At this point I’ve grown or tried to grow over 50 different fruits and vegetables. I would still like to grow Jerusalem artichokes and lemon grass, though. Most of the new things I anticipate coming out of the Farm in the coming years are from fruit trees and berry bushes that take several years to reach maturity and begin to bear. I plant a few new fruit trees each year. So far, we have apples, pomegranates, Asian pears, Japanese persimmons, mayhaw, crab apples, plums, elderberries, kiwiberries, blueberries, figs, and citrus.

What is your favorite fruit or vegetable, and why?

My favorite to grow is probably okra. It’s resilient, fast-growing, yields continuously for a long time, and beautiful. My favorite to eat is any of the alliums, particularly onions. They can be prepared so many different ways, and I include them in nearly all the foods I make.

What are your thoughts about food and health, especially in rural communities?

Food and health are directly linked. Sadly, even though rural America is where a lot of our food is grown, access to nutritious food is one other way in which rural communities are trailing urban ones. Rates of food insecurity are higher in rural areas as compared to urban ones. Food security means not just access to raw calories but access to nutrient-dense foods like fruits and vegetables.

Research has shown that an increase in local food investments is directly related to better health outcomes, and Alabama, compared to other states, rates very low in both categories. Systemically, we need more robust, healthy, and just local food systems to improve people’s lives, especially in rural places like this one.

Describe the ways that Rural Studio Farm contributes to the larger Hale County community.

The Farm operation is right in our front yard next to the highway. I have met a lot of people in the community who are surprised that we can grow many of the crops that we do, so I think the Farm opens people’s eyes to the possibilities of how we can work with the land.

More importantly, however, we are beginning to look outward to ways we can directly connect with the community. The Farm has been so successful that we are producing more food than we can use, so last year we piloted a CSA program with students and staff here, which can hopefully reach a broader membership in the future. We started sharing our produce with the new nonprofit Black Belt Food Project that helps distribute this free food to pick-up points in Greensboro. We also had a group of students come this summer to tour the farm and pick produce as part of Project Horseshoe Farm’s Summer Youth Program.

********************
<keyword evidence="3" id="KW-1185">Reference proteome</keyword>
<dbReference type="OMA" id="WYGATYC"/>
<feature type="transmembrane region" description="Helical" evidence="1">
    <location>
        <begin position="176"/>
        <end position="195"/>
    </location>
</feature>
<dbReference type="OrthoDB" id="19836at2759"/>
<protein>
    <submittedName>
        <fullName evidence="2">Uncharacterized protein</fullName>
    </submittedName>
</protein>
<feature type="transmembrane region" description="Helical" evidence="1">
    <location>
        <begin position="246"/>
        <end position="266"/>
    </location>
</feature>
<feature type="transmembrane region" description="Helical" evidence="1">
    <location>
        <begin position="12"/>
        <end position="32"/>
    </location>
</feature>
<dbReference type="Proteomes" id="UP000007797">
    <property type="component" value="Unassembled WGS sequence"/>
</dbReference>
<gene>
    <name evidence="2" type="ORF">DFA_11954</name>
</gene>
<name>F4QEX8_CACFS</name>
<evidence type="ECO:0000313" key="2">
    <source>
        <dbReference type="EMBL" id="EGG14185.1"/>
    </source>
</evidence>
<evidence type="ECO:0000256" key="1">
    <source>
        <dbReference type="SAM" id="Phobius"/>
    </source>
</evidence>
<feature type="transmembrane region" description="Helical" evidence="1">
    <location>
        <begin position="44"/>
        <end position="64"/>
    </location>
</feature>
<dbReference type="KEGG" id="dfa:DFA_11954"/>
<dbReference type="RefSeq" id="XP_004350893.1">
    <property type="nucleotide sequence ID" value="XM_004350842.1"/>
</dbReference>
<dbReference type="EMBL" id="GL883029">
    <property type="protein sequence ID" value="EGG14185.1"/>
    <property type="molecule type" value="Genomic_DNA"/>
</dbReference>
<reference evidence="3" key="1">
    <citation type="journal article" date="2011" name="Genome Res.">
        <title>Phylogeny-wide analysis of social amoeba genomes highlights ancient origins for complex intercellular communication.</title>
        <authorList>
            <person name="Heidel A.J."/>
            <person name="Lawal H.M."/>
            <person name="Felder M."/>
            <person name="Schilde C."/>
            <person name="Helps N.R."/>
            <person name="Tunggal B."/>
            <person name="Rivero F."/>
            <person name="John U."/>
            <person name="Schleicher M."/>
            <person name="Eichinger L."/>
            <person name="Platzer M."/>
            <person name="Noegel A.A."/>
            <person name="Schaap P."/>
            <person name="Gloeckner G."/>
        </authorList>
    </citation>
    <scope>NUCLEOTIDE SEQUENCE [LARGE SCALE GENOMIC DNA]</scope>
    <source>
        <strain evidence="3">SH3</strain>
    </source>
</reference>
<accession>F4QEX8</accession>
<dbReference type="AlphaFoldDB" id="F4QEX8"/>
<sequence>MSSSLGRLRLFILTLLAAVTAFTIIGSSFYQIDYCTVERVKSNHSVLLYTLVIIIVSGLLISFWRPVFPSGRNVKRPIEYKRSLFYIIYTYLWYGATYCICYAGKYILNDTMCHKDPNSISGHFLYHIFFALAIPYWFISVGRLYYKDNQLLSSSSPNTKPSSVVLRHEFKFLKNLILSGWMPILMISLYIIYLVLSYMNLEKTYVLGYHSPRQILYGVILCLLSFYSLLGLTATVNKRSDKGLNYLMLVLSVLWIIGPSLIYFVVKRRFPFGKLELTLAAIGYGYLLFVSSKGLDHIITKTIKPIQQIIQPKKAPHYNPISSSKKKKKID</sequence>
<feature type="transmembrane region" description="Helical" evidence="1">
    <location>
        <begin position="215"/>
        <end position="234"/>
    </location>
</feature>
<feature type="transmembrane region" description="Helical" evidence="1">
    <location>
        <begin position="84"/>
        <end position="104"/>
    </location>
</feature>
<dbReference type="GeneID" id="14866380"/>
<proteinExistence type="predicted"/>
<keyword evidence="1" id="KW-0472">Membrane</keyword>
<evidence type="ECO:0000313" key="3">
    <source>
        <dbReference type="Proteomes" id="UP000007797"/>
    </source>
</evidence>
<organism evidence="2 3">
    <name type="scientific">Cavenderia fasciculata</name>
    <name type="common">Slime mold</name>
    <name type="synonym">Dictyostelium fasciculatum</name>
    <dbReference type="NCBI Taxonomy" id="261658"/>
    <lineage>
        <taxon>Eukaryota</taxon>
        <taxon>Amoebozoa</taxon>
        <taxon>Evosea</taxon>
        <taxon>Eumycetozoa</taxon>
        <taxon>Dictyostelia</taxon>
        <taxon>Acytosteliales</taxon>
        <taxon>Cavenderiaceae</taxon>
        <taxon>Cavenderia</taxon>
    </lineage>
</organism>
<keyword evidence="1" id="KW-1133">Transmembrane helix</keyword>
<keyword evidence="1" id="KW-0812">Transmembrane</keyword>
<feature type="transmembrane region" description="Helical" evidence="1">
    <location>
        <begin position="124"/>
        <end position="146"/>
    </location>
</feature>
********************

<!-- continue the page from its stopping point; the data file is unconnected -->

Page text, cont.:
What are your teaching duties at Rural Studio? What do you enjoy the most about teaching?

My role as a teacher is mostly informal, yet it is a central role for Rural Studio because I am the only person who works with each and every student who passes through here. On average, the students work about two hours every two weeks on the Farm. So students learn more about growing and gain confidence in cultivating their own plants by spending time on the Farm. But I try to connect specific farm tasks with larger issues having to do with America’s food system and culture of industrial farming. I give a series of mini-lectures during lunches that more directly confront some of these issues, as well as topics like food literacy and trying to give students the information to make more informed decisions about what kinds of food they are buying and the impact these decisions have.

What’s your favorite farming tool? Why?

A Japanese soil knife called a horihori, which has a wide blade that is slightly concave, making it good for digging. It’s an extremely versatile, durable, and multi-functional tool.

What advice would you give to someone who wants to grow a small organic crop in their backyard?

Mostly I would tell people that it is absolutely achievable and that you can grow a lot in a small amount of space. You only need about 200 square feet per person to have intermediate yields. It’s best to start small with modest goals and build incrementally. That way you aren’t overwhelmed or discouraged. It’s also important to plan what you want to grow because there is usually only a narrow window of time in which to grow it, and if you miss that window, you have to wait a year. Cultivating the land takes some planning too. If it’s a new plot, I would prepare the land or build out raised beds in the fall, let any organic matter break down over the winter, and then plant in the spring. The great thing about growing organically is that you can utilize a lot of inputs that are essentially waste products in your community. Given enough time to break down, things like grass clippings and dead leaves can provide a lot of organic material that builds long-term soil fertility.